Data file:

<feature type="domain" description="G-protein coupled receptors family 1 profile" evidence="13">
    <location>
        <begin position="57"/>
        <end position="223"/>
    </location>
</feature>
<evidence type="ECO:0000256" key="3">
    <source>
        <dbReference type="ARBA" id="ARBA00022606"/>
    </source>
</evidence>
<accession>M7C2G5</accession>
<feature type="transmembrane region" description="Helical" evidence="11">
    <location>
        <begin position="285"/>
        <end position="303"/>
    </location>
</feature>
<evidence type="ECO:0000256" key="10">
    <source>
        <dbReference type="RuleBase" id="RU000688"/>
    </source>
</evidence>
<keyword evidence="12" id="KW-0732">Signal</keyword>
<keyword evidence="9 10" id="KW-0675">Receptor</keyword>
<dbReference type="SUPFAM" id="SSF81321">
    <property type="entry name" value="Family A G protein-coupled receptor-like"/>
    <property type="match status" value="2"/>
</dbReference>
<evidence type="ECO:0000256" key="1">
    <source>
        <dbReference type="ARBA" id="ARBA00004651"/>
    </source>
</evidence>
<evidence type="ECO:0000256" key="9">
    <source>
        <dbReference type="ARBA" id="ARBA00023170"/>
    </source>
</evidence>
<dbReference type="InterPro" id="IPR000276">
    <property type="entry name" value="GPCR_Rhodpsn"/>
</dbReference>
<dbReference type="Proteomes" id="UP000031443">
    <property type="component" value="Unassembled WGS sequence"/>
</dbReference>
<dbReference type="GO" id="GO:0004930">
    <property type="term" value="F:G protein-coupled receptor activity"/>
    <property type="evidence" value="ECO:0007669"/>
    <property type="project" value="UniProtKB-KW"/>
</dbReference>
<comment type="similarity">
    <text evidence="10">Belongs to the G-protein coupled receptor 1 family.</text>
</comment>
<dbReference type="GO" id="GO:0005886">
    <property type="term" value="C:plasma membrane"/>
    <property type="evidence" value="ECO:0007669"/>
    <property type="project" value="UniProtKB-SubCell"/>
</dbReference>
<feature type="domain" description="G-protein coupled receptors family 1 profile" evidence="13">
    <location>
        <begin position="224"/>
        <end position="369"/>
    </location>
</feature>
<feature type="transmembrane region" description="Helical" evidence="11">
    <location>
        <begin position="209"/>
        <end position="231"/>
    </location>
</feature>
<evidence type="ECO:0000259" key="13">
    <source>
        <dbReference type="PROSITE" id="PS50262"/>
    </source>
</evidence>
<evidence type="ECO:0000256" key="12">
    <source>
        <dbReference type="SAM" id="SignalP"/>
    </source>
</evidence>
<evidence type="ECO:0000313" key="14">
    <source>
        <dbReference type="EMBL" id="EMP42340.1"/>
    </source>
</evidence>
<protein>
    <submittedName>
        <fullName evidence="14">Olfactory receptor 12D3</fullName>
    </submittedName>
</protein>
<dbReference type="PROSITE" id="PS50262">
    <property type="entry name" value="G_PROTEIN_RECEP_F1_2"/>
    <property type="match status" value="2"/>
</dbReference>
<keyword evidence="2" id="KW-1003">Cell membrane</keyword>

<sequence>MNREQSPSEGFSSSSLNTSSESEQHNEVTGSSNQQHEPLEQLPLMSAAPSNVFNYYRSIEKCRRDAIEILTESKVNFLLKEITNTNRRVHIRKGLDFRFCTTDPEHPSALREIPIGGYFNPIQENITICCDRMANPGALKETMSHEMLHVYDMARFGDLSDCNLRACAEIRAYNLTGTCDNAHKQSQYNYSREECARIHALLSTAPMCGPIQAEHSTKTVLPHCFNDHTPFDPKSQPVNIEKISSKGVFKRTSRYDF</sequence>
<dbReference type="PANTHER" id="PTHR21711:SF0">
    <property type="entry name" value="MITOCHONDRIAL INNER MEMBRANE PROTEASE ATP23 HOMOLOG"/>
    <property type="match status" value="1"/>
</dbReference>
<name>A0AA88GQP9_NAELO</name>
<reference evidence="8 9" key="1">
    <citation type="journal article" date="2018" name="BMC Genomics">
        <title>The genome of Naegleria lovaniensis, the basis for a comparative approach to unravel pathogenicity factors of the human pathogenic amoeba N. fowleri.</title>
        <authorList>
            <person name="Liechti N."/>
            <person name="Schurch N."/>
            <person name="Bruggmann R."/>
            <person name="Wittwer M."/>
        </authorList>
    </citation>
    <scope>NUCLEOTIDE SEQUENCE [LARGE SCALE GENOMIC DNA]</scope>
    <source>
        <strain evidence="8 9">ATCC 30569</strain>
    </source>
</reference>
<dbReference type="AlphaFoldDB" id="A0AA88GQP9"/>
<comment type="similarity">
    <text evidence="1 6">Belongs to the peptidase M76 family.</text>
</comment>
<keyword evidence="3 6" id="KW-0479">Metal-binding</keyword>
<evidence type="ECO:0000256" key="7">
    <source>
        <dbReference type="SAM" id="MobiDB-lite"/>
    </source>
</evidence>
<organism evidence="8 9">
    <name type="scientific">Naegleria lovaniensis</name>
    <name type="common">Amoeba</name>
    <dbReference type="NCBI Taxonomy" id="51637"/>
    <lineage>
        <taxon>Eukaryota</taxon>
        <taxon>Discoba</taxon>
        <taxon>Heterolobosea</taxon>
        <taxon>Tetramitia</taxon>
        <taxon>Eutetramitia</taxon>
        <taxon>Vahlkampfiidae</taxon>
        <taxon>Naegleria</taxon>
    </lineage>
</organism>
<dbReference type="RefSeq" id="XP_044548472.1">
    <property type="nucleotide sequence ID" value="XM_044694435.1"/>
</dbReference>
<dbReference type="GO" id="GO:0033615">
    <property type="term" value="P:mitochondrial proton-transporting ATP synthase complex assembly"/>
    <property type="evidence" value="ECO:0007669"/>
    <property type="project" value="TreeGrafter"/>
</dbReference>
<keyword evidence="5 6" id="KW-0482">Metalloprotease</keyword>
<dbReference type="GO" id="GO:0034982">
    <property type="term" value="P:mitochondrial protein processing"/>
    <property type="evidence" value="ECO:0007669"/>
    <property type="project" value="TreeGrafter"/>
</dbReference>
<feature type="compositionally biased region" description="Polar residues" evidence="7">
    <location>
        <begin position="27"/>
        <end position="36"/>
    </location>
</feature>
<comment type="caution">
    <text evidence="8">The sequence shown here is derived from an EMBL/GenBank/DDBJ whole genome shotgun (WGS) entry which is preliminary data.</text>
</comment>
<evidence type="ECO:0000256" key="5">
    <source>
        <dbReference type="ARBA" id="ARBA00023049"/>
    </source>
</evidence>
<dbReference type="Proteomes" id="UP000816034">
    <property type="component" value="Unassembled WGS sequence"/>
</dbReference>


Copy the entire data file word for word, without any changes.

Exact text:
<feature type="domain" description="G-protein coupled receptors family 1 profile" evidence="13">
    <location>
        <begin position="57"/>
        <end position="223"/>
    </location>
</feature>
<evidence type="ECO:0000256" key="3">
    <source>
        <dbReference type="ARBA" id="ARBA00022606"/>
    </source>
</evidence>
<accession>M7C2G5</accession>
<feature type="transmembrane region" description="Helical" evidence="11">
    <location>
        <begin position="285"/>
        <end position="303"/>
    </location>
</feature>
<evidence type="ECO:0000256" key="10">
    <source>
        <dbReference type="RuleBase" id="RU000688"/>
    </source>
</evidence>
<keyword evidence="12" id="KW-0732">Signal</keyword>
<keyword evidence="9 10" id="KW-0675">Receptor</keyword>
<dbReference type="SUPFAM" id="SSF81321">
    <property type="entry name" value="Family A G protein-coupled receptor-like"/>
    <property type="match status" value="2"/>
</dbReference>
<evidence type="ECO:0000256" key="1">
    <source>
        <dbReference type="ARBA" id="ARBA00004651"/>
    </source>
</evidence>
<evidence type="ECO:0000256" key="9">
    <source>
        <dbReference type="ARBA" id="ARBA00023170"/>
    </source>
</evidence>
<dbReference type="InterPro" id="IPR000276">
    <property type="entry name" value="GPCR_Rhodpsn"/>
</dbReference>
<dbReference type="Proteomes" id="UP000031443">
    <property type="component" value="Unassembled WGS sequence"/>
</dbReference>
<dbReference type="GO" id="GO:0004930">
    <property type="term" value="F:G protein-coupled receptor activity"/>
    <property type="evidence" value="ECO:0007669"/>
    <property type="project" value="UniProtKB-KW"/>
</dbReference>
<comment type="similarity">
    <text evidence="10">Belongs to the G-protein coupled receptor 1 family.</text>
</comment>
<dbReference type="GO" id="GO:0005886">
    <property type="term" value="C:plasma membrane"/>
    <property type="evidence" value="ECO:0007669"/>
    <property type="project" value="UniProtKB-SubCell"/>
</dbReference>
<feature type="domain" description="G-protein coupled receptors family 1 profile" evidence="13">
    <location>
        <begin position="224"/>
        <end position="369"/>
    </location>
</feature>
<feature type="transmembrane region" description="Helical" evidence="11">
    <location>
        <begin position="209"/>
        <end position="231"/>
    </location>
</feature>
<evidence type="ECO:0000259" key="13">
    <source>
        <dbReference type="PROSITE" id="PS50262"/>
    </source>
</evidence>
<evidence type="ECO:0000256" key="12">
    <source>
        <dbReference type="SAM" id="SignalP"/>
    </source>
</evidence>
<evidence type="ECO:0000313" key="14">
    <source>
        <dbReference type="EMBL" id="EMP42340.1"/>
    </source>
</evidence>
<protein>
    <submittedName>
        <fullName evidence="14">Olfactory receptor 12D3</fullName>
    </submittedName>
</protein>
<dbReference type="PROSITE" id="PS50262">
    <property type="entry name" value="G_PROTEIN_RECEP_F1_2"/>
    <property type="match status" value="2"/>
</dbReference>
<keyword evidence="2" id="KW-1003">Cell membrane</keyword>

<sequence>MNREQSPSEGFSSSSLNTSSESEQHNEVTGSSNQQHEPLEQLPLMSAAPSNVFNYYRSIEKCRRDAIEILTESKVNFLLKEITNTNRRVHIRKGLDFRFCTTDPEHPSALREIPIGGYFNPIQENITICCDRMANPGALKETMSHEMLHVYDMARFGDLSDCNLRACAEIRAYNLTGTCDNAHKQSQYNYSREECARIHALLSTAPMCGPIQAEHSTKTVLPHCFNDHTPFDPKSQPVNIEKISSKGVFKRTSRYDF</sequence>
<dbReference type="PANTHER" id="PTHR21711:SF0">
    <property type="entry name" value="MITOCHONDRIAL INNER MEMBRANE PROTEASE ATP23 HOMOLOG"/>
    <property type="match status" value="1"/>
</dbReference>
<name>A0AA88GQP9_NAELO</name>
<reference evidence="8 9" key="1">
    <citation type="journal article" date="2018" name="BMC Genomics">
        <title>The genome of Naegleria lovaniensis, the basis for a comparative approach to unravel pathogenicity factors of the human pathogenic amoeba N. fowleri.</title>
        <authorList>
            <person name="Liechti N."/>
            <person name="Schurch N."/>
            <person name="Bruggmann R."/>
            <person name="Wittwer M."/>
        </authorList>
    </citation>
    <scope>NUCLEOTIDE SEQUENCE [LARGE SCALE GENOMIC DNA]</scope>
    <source>
        <strain evidence="8 9">ATCC 30569</strain>
    </source>
</reference>
<dbReference type="AlphaFoldDB" id="A0AA88GQP9"/>
<comment type="similarity">
    <text evidence="1 6">Belongs to the peptidase M76 family.</text>
</comment>
<keyword evidence="3 6" id="KW-0479">Metal-binding</keyword>
<evidence type="ECO:0000256" key="7">
    <source>
        <dbReference type="SAM" id="MobiDB-lite"/>
    </source>
</evidence>
<organism evidence="8 9">
    <name type="scientific">Naegleria lovaniensis</name>
    <name type="common">Amoeba</name>
    <dbReference type="NCBI Taxonomy" id="51637"/>
    <lineage>
        <taxon>Eukaryota</taxon>
        <taxon>Discoba</taxon>
        <taxon>Heterolobosea</taxon>
        <taxon>Tetramitia</taxon>
        <taxon>Eutetramitia</taxon>
        <taxon>Vahlkampfiidae</taxon>
        <taxon>Naegleria</taxon>
    </lineage>
</organism>
<dbReference type="RefSeq" id="XP_044548472.1">
    <property type="nucleotide sequence ID" value="XM_044694435.1"/>
</dbReference>
<dbReference type="GO" id="GO:0033615">
    <property type="term" value="P:mitochondrial proton-transporting ATP synthase complex assembly"/>
    <property type="evidence" value="ECO:0007669"/>
    <property type="project" value="TreeGrafter"/>
</dbReference>
<keyword evidence="5 6" id="KW-0482">Metalloprotease</keyword>
<dbReference type="GO" id="GO:0034982">
    <property type="term" value="P:mitochondrial protein processing"/>
    <property type="evidence" value="ECO:0007669"/>
    <property type="project" value="TreeGrafter"/>
</dbReference>
<feature type="compositionally biased region" description="Polar residues" evidence="7">
    <location>
        <begin position="27"/>
        <end position="36"/>
    </location>
</feature>
<comment type="caution">
    <text evidence="8">The sequence shown here is derived from an EMBL/GenBank/DDBJ whole genome shotgun (WGS) entry which is preliminary data.</text>
</comment>
<evidence type="ECO:0000256" key="5">
    <source>
        <dbReference type="ARBA" id="ARBA00023049"/>
    </source>
</evidence>
<dbReference type="Proteomes" id="UP000816034">
    <property type="component" value="Unassembled WGS sequence"/>
</dbReference>